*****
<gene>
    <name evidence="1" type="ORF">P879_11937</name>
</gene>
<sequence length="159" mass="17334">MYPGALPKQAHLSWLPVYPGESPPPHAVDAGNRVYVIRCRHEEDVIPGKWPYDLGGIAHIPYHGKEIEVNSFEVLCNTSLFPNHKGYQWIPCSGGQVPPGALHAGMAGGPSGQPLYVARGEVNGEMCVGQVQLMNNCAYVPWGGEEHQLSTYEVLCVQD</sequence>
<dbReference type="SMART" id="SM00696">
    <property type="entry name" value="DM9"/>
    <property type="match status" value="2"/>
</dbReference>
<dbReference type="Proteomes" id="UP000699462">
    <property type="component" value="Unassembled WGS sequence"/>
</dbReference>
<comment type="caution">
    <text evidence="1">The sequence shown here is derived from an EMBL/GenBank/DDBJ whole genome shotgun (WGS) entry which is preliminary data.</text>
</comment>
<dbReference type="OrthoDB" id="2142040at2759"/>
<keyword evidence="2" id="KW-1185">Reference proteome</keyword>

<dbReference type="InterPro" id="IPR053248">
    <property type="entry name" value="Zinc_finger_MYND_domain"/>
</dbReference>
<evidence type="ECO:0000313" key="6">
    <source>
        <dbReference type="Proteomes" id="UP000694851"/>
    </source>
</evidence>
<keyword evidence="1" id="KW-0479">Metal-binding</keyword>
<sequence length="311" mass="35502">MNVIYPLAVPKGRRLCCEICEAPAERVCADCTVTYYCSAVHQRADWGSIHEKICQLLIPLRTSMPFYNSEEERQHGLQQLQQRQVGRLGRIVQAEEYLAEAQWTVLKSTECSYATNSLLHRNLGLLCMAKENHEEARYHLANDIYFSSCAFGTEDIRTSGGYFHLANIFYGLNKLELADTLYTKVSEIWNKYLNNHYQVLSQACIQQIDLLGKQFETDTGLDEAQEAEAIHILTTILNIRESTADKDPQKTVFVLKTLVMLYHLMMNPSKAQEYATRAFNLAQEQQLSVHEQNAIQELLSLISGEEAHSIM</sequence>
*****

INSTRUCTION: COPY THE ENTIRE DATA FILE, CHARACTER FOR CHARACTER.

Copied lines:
<gene>
    <name evidence="1" type="ORF">P879_11937</name>
</gene>
<sequence length="159" mass="17334">MYPGALPKQAHLSWLPVYPGESPPPHAVDAGNRVYVIRCRHEEDVIPGKWPYDLGGIAHIPYHGKEIEVNSFEVLCNTSLFPNHKGYQWIPCSGGQVPPGALHAGMAGGPSGQPLYVARGEVNGEMCVGQVQLMNNCAYVPWGGEEHQLSTYEVLCVQD</sequence>
<dbReference type="SMART" id="SM00696">
    <property type="entry name" value="DM9"/>
    <property type="match status" value="2"/>
</dbReference>
<dbReference type="Proteomes" id="UP000699462">
    <property type="component" value="Unassembled WGS sequence"/>
</dbReference>
<comment type="caution">
    <text evidence="1">The sequence shown here is derived from an EMBL/GenBank/DDBJ whole genome shotgun (WGS) entry which is preliminary data.</text>
</comment>
<dbReference type="OrthoDB" id="2142040at2759"/>
<keyword evidence="2" id="KW-1185">Reference proteome</keyword>

<dbReference type="InterPro" id="IPR053248">
    <property type="entry name" value="Zinc_finger_MYND_domain"/>
</dbReference>
<evidence type="ECO:0000313" key="6">
    <source>
        <dbReference type="Proteomes" id="UP000694851"/>
    </source>
</evidence>
<keyword evidence="1" id="KW-0479">Metal-binding</keyword>
<sequence length="311" mass="35502">MNVIYPLAVPKGRRLCCEICEAPAERVCADCTVTYYCSAVHQRADWGSIHEKICQLLIPLRTSMPFYNSEEERQHGLQQLQQRQVGRLGRIVQAEEYLAEAQWTVLKSTECSYATNSLLHRNLGLLCMAKENHEEARYHLANDIYFSSCAFGTEDIRTSGGYFHLANIFYGLNKLELADTLYTKVSEIWNKYLNNHYQVLSQACIQQIDLLGKQFETDTGLDEAQEAEAIHILTTILNIRESTADKDPQKTVFVLKTLVMLYHLMMNPSKAQEYATRAFNLAQEQQLSVHEQNAIQELLSLISGEEAHSIM</sequence>